We placed our customer wishes and also contributed what could make sense for other timber construction companies that have a similar system to ours. Through regular meetings, we stayed in continuous exchange. We constantly received a demo version with the latest updates, tested them, and provided feedback, in terms of "this would still be cool," "this is already great," or "something is not working yet."

Let's move on to the manufacturing deployment plans. How many employees are you currently managing in manufacturing?

My team in element production includes about 24 employees as core staff. Additionally, there are always interns and temporary workers, so the total can quickly rise to 30 to 35 people.

What does the planning process in the deployment plans for manufacturing at Renggli look like?

We divide the planning process into personnel planning and production planning; that's what we call it at Renggli.

For personnel planning, I have my employees, who are neatly recorded and listed with photos, in the resources. In the team view, I plan the people at the appropriate workstation where they are intended to be. Usually, I assign personnel about two to three weeks into the future. Here I can see exactly where I have too few or too many people, where I need to scale up or redistribute. I make all changes live there, so if, for example, an employee is sick, I take them by drag and drop and simply move them down to absence. This way, I always have a full overview.

In production planning, the aim is to schedule the projects at the workstations. For this, I use the workstation list view almost 99% of the time. Here I see my different tables, meaning I have a table 1, table 2, table 3, table 4, etc., my regular tables where I can deploy personnel.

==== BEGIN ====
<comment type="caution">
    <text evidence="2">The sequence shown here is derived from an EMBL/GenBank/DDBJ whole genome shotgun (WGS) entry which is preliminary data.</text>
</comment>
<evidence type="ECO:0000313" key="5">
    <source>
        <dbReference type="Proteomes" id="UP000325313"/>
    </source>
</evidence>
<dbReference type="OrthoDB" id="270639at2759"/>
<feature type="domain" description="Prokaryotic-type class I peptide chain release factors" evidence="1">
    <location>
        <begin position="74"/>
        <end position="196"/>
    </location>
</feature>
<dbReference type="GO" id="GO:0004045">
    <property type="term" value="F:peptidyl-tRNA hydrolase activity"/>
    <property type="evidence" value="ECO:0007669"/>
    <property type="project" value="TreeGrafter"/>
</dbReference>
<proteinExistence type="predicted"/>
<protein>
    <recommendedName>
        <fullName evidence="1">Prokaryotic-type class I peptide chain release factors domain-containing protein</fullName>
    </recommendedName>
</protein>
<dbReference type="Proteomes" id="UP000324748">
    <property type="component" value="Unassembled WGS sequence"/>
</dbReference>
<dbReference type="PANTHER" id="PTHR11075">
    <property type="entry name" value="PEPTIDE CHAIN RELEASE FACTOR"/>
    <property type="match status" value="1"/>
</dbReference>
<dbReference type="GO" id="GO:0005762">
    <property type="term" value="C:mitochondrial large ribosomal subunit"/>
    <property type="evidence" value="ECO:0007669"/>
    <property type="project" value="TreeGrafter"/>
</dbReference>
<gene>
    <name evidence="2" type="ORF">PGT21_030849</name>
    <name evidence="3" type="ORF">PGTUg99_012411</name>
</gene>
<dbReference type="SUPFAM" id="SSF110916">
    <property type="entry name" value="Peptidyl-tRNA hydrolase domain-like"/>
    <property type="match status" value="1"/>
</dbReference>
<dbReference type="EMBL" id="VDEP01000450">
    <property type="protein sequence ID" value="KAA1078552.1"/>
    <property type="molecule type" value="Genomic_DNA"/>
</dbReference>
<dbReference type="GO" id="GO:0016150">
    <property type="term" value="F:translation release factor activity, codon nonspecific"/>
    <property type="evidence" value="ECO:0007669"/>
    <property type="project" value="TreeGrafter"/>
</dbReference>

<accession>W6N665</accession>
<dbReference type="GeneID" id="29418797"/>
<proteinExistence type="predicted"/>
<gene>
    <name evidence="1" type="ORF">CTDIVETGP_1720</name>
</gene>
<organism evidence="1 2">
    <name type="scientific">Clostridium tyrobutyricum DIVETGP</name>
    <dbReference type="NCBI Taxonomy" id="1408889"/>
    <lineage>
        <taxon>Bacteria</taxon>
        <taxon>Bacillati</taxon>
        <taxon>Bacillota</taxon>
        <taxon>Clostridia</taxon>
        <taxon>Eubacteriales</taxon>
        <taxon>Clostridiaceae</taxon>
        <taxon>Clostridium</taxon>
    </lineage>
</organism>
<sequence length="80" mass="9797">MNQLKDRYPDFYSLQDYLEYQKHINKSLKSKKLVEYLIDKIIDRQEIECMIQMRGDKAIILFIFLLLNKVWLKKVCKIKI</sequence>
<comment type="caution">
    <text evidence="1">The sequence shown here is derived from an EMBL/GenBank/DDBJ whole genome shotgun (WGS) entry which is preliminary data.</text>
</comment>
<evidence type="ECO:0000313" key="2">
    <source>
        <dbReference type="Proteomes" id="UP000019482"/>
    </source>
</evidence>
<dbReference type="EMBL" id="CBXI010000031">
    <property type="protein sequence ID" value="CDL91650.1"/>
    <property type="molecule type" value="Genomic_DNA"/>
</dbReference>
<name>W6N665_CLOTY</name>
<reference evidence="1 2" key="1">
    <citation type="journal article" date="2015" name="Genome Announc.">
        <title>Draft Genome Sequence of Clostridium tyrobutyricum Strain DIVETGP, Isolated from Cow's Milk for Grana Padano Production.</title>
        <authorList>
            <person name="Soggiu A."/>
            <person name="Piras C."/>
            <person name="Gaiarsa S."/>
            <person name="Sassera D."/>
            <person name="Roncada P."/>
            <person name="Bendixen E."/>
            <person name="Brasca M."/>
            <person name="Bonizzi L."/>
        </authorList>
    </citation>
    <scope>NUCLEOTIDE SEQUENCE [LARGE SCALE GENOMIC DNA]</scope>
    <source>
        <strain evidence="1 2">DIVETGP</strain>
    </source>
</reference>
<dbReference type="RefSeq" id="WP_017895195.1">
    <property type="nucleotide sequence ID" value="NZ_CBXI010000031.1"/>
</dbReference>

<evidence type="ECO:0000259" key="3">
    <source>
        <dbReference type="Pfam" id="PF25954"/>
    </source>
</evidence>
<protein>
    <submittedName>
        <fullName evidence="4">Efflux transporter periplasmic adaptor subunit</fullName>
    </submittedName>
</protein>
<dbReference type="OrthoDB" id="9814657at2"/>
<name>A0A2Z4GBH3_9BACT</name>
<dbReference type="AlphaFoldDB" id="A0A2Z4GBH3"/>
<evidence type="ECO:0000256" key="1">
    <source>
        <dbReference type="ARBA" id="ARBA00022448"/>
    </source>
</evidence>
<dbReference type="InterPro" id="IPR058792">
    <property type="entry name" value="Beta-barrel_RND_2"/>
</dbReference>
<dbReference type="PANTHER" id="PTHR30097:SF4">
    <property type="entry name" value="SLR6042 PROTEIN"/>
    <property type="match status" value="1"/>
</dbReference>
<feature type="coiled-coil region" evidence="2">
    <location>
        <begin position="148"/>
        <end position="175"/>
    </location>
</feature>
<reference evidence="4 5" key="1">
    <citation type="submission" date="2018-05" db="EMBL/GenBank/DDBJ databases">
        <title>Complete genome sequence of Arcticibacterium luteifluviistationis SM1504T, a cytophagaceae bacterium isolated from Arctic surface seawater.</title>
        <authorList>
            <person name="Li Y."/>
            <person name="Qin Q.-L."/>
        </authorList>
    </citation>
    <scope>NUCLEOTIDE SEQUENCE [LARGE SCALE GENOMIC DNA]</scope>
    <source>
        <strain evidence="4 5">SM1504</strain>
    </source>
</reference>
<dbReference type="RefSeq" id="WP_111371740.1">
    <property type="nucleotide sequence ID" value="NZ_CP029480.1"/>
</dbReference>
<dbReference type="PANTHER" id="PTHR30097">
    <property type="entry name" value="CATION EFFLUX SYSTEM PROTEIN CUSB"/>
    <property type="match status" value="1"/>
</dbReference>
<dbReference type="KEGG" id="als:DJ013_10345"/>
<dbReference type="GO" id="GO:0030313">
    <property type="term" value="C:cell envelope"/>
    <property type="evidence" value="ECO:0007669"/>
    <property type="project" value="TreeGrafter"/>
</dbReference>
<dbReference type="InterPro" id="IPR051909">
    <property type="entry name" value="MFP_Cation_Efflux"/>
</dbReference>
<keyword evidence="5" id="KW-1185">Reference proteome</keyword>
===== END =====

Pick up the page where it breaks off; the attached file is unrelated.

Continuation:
Then, of course, experience and knowledge as well as close exchange with the respective project managers are required to decide at which workstation to record a project for a specific period. I can specifically fill my projects into the lists and quickly move them back and forth between different stations by drag & drop. This gives me a great overview of when something will be finished, in what timeframe it is being carried out, and how many hours are budgeted. I see, for example, where it gets too tight for the assembly department, where I'm too early, how much personnel I need, and so on.

Also very handy are the filter functions: If I'm looking for an object, I can quickly enter it into the filter or specifically hide and show stations. That definitely saves time.

What do you like best about the manufacturing deployment plans and what is the biggest added value compared to the previous planning?

The biggest added value for me is the timeliness and the dynamic planning. You don't need to maintain a parallel list but always have the current status, and each person sees what will be completed when. If I move projects to other workstations, I don't need to delete and reinsert them but can place them precisely at the right location. I see how much longer it takes when I move a project there or how much faster it goes when I schedule more employees. That is really great with the dynamic planning.

We thank Michael Wyss for the interview and are pleased about the successful implementation of our manufacturing deployment plans.